Farms like these must be cut off from fossil water under the desert, now “as precious as gold”
With just 4 inches of rain a year, Saudi Arabia is already one of the driest places on earth. But unlike neighboring Israel, conservation is not part of the culture. Saudi water use is profligate, almost twice the world average of 500 cubic meters per capita annually.
But it’s not that cliche of oil-rich extravagance you might imagine (“Dubai Gets Frozen Air From Europe!“) It is just that almost everything takes more water in the desert, from growing food to harvesting oil wealth – in order to desalinate enough water – for a rapidly growing population. Saudi women, with little else to do, produce large families. So the Kingdom gets through 950 cubic meters of water per person per year. It now faces “peak water”, a far more serious threat to its economy than peak oil.
Already, the kingdom has made tough decisions. Like parts of Australia, that made a decision to stop growing food as water supplies crashed during its long years of droughts, Riyadh is now ending domestic wheat farming.
Agriculture, mostly grain production, uses 85-90% of the kingdom’s water, and most of that has been drawn from rapidly depleting aquifers under the sand. That is unsustainable. By 2016, the kingdom will rely on imports 100 percent.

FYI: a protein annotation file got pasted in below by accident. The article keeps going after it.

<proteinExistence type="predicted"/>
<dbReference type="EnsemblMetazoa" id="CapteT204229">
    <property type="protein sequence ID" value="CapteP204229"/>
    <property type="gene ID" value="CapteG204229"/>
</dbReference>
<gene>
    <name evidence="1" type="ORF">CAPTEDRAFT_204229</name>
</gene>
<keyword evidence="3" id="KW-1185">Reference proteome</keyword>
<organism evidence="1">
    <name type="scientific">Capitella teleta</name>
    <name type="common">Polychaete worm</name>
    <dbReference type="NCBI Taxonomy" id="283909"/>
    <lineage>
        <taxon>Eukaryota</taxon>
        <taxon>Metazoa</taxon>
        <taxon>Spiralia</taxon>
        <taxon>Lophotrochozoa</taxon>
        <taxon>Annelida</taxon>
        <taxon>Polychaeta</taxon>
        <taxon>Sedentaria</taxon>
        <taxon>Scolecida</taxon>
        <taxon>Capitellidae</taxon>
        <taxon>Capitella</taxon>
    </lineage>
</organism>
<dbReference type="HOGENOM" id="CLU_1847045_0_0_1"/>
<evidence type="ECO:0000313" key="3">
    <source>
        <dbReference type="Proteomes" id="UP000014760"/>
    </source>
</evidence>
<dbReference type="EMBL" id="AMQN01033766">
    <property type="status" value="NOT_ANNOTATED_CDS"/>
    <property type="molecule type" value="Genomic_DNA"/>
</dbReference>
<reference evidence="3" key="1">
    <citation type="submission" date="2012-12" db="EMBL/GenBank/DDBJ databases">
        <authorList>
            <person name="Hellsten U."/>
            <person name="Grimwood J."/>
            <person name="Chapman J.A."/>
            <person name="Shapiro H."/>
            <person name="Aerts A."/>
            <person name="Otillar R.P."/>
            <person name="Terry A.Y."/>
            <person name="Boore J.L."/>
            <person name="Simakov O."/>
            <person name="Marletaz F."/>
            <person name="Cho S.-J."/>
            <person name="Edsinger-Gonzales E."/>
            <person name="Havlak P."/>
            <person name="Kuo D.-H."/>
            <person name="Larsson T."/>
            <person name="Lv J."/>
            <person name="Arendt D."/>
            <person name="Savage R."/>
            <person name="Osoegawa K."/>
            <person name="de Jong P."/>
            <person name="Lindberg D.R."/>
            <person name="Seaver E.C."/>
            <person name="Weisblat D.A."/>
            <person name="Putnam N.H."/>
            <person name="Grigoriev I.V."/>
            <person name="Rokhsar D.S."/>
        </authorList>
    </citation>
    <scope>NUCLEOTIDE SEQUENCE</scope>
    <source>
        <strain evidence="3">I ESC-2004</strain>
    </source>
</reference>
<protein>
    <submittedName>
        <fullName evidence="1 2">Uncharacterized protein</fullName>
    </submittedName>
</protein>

“The decision to import is to preserve water,” Abdullah al-Obaid, Saudi deputy minister of agriculture told Reuters. “It’s not a matter of cost. The government buys wheat at prices higher than in the local market.”
It’s risky relying on neighbors (most of whom will increasingly see similar levels of water scarcity) for grain. But its not just growing crops that is threatened. Saudi Arabia’s main supplier of income, its oil industry has already switched to innovative options like using solar and seawater for flushing out oil fields, in order to preserve its precious fossil water storage for drinking. Desalination brings its own water problems: contaminated water. The Kingdom is now draining its fossil water supply, stored for thousands of years under the desert.
Saudi Arabian peak water has now even precluded developing other potential sources of real wealth to diversify away from oil. Gold is just one example of an untapped – and now forever un-tappable – resource.
“Gold is there, but we don’t have water,” said Mohammed Hany al-Dabbagh, vice-president of precious metals and exploration at state-controlled minerals firm Saudi Arabian Mining Co.
“Water is as precious as gold.”